By Sister Betty Lou Knox
Respecting no boundaries, the Coronavirus arrived in Canada! Upon returning to Toronto from California on March 13, I went into self-isolation at Invermara near Orillia.
Patches of snow still covered the ground and Lake Simcoe was frozen. I began to sketch some leafless trees by the lake.
On Day Two, I strolled by the birch trees near the statue of St. Joseph. Since then, I have been haunted by the image which is expressed in my painting. In the tree trunk, I saw a First Nations woman standing tall, with arms stretched skyward and her sad eyes cast down to the earth.
We lamented the suffering and rapid spread of COVID-19 throughout the world and spoke of the interconnectedness of all creation. Here I was, happy to be in the presence of a First Nations Water Carrier.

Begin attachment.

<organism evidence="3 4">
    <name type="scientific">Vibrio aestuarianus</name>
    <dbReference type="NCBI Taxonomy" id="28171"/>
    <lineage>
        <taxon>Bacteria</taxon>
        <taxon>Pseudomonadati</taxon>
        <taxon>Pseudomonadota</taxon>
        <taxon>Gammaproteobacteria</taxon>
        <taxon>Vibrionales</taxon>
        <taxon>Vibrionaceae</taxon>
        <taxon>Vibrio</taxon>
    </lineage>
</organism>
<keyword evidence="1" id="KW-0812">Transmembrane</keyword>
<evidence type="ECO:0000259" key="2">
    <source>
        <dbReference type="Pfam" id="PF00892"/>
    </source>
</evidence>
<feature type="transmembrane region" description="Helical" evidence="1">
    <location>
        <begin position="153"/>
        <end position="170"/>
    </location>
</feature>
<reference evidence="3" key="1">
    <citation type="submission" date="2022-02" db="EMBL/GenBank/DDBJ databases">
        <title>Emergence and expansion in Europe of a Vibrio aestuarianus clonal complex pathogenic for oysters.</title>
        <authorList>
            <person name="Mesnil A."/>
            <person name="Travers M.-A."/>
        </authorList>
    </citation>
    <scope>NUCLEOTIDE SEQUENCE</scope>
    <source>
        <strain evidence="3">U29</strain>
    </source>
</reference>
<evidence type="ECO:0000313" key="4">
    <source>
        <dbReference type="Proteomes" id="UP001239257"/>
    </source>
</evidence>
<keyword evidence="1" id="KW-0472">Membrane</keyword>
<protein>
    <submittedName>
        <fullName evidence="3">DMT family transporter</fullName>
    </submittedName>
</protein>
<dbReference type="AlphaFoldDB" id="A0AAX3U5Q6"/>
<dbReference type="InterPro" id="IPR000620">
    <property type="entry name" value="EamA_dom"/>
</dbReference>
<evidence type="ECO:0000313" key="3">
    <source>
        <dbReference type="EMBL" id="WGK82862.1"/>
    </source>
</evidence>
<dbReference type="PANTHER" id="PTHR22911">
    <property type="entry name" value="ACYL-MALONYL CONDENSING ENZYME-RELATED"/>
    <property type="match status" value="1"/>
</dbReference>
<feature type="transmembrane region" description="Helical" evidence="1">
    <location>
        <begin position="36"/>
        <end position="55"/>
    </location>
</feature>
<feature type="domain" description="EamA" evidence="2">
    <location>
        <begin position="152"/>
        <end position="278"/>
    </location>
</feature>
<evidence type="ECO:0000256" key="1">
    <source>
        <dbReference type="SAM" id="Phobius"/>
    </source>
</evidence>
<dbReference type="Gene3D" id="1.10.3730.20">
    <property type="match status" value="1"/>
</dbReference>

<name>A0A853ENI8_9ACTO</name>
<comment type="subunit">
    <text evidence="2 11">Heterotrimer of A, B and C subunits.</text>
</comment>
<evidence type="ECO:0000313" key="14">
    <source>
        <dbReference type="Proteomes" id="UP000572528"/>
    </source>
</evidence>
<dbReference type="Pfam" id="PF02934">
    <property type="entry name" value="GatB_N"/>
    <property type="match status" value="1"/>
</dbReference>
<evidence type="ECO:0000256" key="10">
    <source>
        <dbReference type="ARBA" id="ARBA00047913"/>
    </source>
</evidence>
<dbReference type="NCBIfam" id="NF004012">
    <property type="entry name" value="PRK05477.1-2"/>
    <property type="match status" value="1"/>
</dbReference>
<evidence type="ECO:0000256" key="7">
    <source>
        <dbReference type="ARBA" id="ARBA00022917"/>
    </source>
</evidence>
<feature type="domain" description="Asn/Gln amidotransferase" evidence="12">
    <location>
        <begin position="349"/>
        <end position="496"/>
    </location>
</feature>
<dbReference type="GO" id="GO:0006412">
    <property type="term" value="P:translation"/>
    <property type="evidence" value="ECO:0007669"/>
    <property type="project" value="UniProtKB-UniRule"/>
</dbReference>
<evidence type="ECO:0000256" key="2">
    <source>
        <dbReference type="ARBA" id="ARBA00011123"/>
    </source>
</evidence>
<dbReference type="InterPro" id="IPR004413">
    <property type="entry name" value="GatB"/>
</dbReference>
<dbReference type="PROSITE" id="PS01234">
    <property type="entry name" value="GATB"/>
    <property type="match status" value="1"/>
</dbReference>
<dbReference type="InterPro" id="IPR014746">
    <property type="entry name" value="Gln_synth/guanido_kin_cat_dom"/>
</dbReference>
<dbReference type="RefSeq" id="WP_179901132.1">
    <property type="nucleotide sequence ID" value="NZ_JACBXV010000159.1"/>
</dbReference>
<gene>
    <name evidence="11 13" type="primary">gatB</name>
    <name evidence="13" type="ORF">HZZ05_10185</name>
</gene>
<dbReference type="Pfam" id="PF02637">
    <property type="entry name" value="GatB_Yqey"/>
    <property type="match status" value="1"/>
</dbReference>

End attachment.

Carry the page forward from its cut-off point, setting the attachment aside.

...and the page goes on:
As we talked about climate change and the urgency of protecting water, the words of Prime Minister Trudeau, medical and scientific experts echoed in my ears: “Wash your hands frequently, keep two meters apart, and stay at home.”
I thought of the lack of the basic human right to water experienced by so many people worldwide. And how is it that there are still areas in Canada where First Nations people lack clean water or live with boiled water alerts? It was good for us to share our concerns and hopes regarding water as well as questioning, “What is ‘the more’ we might be called to as a CSJ Blue Community?”
We wondered if this pandemic with its loss of life, job closures, safe distances, and creative new inventions might result in a change of attitude towards Climate Change which is linked to the health and sustainability of our planet.
I Thirst is my prayer for peace and unity as more countries dream and act together with our committed youth in discovering new ways to preserve and protect our Common Home.